Mickey Mouse's birthday has Walt Disney's most famous cartoon rodent turning 82

Oh boy! Mickey Mouse is one old rodent! Walt Disney's most famous cartoon creatiobn turned 82 on Thursday. Mickey’s first appearance with sound and the first of his films to be distributed was in "Steamboat Willie" on Nov. 18, 1928.

The falsetto-speaking mouse appeared in "Plane Crazy" six months prior, alongside Minnie, but in that feature he was as quiet as a, well, mouse. Ub Iwerks was the main animator for both shorts as well as co-director with Walt Disney, who also provided the vocals for the star of the show .

The popular mouse first spoke actual words in "The Karnival Kid" in 1929. In 1978, Mickey became the first cartoon to have a star on the Hollywood Walk of Fame.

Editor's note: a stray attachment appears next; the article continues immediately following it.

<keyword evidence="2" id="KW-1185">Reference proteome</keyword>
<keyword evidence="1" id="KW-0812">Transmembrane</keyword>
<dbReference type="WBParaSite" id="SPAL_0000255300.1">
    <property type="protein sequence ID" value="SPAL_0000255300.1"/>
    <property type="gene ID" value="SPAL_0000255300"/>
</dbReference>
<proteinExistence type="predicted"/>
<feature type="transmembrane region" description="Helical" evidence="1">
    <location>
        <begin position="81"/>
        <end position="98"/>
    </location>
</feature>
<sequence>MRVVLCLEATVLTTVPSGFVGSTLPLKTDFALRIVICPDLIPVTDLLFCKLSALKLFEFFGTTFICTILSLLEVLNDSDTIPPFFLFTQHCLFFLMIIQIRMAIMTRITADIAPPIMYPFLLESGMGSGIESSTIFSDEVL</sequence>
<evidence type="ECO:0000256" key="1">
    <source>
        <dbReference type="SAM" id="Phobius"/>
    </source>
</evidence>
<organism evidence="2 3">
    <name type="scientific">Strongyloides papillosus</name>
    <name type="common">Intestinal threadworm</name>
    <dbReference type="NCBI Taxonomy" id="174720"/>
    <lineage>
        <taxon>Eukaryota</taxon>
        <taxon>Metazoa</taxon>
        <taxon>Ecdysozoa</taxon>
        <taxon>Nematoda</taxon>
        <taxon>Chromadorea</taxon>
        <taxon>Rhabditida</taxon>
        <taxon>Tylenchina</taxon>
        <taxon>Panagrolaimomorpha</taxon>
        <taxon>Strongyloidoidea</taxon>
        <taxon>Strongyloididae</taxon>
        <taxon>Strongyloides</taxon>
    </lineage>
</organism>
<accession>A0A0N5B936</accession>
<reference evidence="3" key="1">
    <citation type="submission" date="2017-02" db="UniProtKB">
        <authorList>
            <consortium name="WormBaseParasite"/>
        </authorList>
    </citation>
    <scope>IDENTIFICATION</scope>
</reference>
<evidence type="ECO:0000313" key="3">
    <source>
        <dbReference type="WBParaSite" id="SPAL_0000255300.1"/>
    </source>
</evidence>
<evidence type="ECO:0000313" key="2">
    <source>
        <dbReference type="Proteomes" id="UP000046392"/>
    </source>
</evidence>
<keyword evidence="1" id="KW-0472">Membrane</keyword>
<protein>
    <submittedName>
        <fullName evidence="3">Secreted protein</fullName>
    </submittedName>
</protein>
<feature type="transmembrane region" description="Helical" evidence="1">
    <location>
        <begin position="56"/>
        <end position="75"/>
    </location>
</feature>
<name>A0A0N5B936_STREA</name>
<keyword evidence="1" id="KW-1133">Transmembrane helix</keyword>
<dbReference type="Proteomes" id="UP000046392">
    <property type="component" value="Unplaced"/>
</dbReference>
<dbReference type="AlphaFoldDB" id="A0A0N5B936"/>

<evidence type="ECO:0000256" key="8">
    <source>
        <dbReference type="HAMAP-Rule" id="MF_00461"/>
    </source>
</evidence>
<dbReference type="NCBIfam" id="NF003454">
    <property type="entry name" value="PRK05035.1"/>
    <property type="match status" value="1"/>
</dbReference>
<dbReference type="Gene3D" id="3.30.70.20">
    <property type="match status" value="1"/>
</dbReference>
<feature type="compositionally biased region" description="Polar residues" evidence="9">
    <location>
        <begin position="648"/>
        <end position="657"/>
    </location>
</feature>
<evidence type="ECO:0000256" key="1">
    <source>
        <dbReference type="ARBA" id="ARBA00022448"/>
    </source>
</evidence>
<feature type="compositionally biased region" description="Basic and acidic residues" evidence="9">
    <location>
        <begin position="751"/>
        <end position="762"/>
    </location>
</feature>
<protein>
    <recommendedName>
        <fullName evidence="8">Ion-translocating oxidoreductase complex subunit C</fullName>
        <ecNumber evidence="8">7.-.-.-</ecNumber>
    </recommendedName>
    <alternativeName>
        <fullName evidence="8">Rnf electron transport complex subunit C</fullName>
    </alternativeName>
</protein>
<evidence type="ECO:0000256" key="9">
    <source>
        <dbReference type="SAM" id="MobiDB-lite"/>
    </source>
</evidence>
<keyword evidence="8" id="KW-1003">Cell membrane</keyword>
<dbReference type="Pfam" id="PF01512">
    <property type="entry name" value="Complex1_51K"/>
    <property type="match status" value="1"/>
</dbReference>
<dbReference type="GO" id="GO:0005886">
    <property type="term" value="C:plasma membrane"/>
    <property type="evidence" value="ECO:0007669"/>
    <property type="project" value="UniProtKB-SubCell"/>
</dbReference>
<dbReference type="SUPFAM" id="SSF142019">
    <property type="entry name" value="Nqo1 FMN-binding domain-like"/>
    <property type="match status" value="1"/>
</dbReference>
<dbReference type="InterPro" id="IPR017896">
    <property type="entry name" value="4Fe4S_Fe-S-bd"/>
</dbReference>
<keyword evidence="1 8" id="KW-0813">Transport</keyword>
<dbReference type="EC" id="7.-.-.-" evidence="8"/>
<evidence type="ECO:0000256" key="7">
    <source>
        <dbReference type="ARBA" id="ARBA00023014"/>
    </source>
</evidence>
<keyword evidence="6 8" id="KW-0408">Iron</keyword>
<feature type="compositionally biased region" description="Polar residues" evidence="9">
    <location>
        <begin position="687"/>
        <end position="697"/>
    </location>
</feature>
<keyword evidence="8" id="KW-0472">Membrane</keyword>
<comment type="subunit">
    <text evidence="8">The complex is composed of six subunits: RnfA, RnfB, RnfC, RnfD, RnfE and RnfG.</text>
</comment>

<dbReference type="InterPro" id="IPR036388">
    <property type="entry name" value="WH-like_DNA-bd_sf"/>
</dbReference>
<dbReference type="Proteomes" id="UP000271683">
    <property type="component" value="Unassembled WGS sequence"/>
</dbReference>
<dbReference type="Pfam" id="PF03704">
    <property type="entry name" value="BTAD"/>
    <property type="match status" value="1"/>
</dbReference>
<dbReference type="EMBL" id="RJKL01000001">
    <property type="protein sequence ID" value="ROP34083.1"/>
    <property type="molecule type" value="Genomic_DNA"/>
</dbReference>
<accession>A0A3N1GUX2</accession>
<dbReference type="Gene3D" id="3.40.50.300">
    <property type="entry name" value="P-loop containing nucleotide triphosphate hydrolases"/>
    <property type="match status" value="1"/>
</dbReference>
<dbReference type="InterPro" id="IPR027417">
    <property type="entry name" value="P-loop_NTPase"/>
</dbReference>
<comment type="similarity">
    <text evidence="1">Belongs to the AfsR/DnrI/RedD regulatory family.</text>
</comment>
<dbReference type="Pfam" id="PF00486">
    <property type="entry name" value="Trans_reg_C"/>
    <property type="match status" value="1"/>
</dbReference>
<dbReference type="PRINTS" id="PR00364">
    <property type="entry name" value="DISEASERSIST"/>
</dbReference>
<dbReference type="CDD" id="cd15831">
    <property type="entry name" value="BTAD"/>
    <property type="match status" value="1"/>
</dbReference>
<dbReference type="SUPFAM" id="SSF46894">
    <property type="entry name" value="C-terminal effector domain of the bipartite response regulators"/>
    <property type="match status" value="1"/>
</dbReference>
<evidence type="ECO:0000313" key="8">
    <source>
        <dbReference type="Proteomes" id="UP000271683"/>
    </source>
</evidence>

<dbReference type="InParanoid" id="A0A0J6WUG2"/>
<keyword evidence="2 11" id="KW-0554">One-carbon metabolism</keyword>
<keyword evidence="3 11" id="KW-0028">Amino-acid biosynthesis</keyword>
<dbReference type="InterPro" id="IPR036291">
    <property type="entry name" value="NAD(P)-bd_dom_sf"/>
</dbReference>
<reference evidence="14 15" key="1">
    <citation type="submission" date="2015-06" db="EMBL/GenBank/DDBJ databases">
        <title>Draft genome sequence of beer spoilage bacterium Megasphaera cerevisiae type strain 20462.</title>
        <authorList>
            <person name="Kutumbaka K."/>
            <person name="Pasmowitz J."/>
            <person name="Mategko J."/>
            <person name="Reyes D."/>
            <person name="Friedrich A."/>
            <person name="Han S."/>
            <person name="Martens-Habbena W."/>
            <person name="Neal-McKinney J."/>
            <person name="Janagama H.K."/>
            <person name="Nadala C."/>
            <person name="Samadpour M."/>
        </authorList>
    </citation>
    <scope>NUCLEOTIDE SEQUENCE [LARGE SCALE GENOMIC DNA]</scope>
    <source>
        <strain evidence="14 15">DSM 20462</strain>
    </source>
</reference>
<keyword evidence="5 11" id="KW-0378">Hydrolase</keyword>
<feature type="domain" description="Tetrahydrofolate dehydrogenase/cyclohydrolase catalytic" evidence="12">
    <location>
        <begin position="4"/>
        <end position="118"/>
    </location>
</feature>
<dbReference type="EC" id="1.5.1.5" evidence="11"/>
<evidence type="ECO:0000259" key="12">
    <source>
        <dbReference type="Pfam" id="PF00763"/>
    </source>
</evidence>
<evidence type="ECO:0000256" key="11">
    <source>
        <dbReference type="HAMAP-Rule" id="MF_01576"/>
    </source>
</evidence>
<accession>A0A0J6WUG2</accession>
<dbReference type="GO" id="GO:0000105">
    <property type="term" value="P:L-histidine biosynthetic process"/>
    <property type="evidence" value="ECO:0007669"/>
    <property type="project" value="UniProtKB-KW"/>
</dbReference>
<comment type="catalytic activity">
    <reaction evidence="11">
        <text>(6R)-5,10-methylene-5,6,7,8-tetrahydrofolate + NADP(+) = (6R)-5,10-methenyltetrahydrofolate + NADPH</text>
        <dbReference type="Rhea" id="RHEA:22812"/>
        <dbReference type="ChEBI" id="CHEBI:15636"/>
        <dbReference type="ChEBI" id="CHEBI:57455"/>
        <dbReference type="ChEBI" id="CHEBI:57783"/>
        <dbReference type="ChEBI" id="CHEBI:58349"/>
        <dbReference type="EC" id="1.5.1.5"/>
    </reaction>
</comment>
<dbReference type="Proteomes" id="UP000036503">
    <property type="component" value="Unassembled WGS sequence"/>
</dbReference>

In an effort to bring the famous mouse back into the spotlight, last year the Walt Disney Company announced they would be rebranding Mickey Mouse as a more mischievous rodent, starting with the upcoming video game "Epic Mickey."

Wednesday, November 17, 2010

The Clone Wars: Ahsoka in New Look

When Ahsoka Tano shows up in this week's episode of The Clone Wars Friday night, you'll notice some differences. The episode "Heroes on Both Sides" will bring in all-new character models for several characters on the show, including Anakin, Obi-Wan and Ahsoka.

For Anakin and Obi-Wan, their form is much more styled after their outfits in Revenge of the Sith, with both discarding the pieces of Clone Trooper armor they've been wearing up until now